World’s First Helicopter – Today in History: September 14
Igor Sikorsky's first helicopter ascent, Stratford

Igor Sikorsky's first helicopter ascent, Stratford

On September 14, 1939, the VS-300, the world’s first practical helicopter, took flight at Stratford, Connecticut. Designed by Igor Sikorsky and built by the Vought-Sikorsky Aircraft Division of the United Aircraft Corporation, the helicopter was the first to incorporate a single main rotor and tail rotor design. Piloted by Sikorsky, the September 14 tethered flight lasted just a few seconds. The first free flight took place on May 13, 1940. The innovative 28-foot diameter, three-blade rotor allowed for variable pitch of the blades with a blade speed of 250 to 300 mph. The concepts demonstrated in the VS-300 provided the basis for the first production helicopters and became the standard for helicopter manufacturing across the world. On June 27, 1931, Sikorsky submitted a patent application (no. 1,994,488) for a direct lift aircraft, which included all the major engineering features of the VS-300. The patent was granted on March 19, 1935. Presented to Henry Ford and included in his Edison Museum in Dearborn, Michigan, on October 7, 1943, the VS-300 today remains on display at the Henry Ford Museum.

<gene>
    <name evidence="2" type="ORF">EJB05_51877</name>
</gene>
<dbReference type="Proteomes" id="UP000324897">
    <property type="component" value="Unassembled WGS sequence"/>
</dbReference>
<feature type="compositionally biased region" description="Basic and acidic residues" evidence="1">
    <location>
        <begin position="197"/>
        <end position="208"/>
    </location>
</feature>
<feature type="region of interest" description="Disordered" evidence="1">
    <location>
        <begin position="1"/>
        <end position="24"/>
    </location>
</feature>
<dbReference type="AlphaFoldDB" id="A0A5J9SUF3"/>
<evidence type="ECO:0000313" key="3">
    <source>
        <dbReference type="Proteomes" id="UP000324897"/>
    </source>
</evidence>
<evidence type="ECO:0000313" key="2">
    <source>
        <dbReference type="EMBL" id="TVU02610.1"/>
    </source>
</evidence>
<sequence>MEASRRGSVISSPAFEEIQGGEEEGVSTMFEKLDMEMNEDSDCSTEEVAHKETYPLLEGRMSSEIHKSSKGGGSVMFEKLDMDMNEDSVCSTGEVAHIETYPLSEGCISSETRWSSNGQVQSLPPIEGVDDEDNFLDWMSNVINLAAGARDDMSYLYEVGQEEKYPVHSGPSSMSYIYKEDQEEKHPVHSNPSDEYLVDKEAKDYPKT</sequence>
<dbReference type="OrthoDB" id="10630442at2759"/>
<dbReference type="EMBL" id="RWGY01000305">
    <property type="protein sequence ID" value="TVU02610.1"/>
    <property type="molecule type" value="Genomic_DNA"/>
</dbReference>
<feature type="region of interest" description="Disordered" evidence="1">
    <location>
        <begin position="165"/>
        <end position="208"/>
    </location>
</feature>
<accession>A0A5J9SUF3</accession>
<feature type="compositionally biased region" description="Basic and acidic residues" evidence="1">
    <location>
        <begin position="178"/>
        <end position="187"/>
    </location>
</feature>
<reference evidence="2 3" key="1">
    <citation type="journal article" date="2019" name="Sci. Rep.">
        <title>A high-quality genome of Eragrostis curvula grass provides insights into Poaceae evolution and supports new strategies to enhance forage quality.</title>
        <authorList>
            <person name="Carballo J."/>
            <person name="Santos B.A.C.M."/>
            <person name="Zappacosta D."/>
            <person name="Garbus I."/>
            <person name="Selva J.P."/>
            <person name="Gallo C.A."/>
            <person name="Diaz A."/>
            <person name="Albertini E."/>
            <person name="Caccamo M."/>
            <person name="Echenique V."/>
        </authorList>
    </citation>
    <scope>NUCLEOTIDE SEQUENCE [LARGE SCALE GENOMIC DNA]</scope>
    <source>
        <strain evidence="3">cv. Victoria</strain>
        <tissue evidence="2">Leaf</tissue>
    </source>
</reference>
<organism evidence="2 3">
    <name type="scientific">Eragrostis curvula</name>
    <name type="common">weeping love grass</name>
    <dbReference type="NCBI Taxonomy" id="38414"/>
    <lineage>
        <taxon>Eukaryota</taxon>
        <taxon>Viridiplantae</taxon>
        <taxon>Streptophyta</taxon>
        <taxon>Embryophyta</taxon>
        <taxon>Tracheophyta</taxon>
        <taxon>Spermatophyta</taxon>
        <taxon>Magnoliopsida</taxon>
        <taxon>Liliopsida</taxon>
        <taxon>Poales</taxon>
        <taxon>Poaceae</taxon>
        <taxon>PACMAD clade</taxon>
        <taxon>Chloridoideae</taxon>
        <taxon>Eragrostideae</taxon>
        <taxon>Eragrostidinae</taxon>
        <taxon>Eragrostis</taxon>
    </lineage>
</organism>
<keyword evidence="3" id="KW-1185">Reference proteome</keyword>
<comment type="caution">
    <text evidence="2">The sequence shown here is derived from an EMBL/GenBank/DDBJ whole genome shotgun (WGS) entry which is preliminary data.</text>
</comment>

Igor Sikorsky and the first successful helicopter built in America

Igor Sikorsky and the first successful helicopter built in America, Stratford – Connecticut Historical Society

Learn More


Henry Ford Museum. “Donating the VS-300,” 2016. Link.
“Igor I. Sikorsky Historical Archives,” 2016. Link.


Sikorsky, Igor I. Patent Number 1,994,488 - Direct Lift Aircraft. 1994488. Nichols, CT, issued March 19, 1935. Link.


Mangan, Gregg. On This Day in Connecticut History. Charleston, SC: History Press, 2015.

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